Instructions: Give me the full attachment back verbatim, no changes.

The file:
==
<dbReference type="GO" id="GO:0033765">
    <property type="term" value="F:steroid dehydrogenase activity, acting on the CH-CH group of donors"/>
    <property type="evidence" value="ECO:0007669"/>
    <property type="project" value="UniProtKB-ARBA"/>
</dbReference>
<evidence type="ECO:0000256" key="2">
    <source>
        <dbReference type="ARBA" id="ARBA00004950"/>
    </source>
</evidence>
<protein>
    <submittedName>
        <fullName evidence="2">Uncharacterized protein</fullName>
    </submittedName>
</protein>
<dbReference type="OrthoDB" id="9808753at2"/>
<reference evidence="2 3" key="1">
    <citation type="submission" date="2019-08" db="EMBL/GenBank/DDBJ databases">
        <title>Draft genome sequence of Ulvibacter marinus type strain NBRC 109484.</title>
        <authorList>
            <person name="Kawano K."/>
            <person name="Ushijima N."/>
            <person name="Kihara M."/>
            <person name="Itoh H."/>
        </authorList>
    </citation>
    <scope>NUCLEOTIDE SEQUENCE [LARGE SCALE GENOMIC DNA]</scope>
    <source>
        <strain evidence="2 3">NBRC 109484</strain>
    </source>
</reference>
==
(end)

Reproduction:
<dbReference type="GO" id="GO:0033765">
    <property type="term" value="F:steroid dehydrogenase activity, acting on the CH-CH group of donors"/>
    <property type="evidence" value="ECO:0007669"/>
    <property type="project" value="UniProtKB-ARBA"/>
</dbReference>
<evidence type="ECO:0000256" key="2">
    <source>
        <dbReference type="ARBA" id="ARBA00004950"/>
    </source>
</evidence>
<protein>
    <submittedName>
        <fullName evidence="2">Uncharacterized protein</fullName>
    </submittedName>
</protein>
<dbReference type="OrthoDB" id="9808753at2"/>
<reference evidence="2 3" key="1">
    <citation type="submission" date="2019-08" db="EMBL/GenBank/DDBJ databases">
        <title>Draft genome sequence of Ulvibacter marinus type strain NBRC 109484.</title>
        <authorList>
            <person name="Kawano K."/>
            <person name="Ushijima N."/>
            <person name="Kihara M."/>
            <person name="Itoh H."/>
        </authorList>
    </citation>
    <scope>NUCLEOTIDE SEQUENCE [LARGE SCALE GENOMIC DNA]</scope>
    <source>
        <strain evidence="2 3">NBRC 109484</strain>
    </source>
</reference>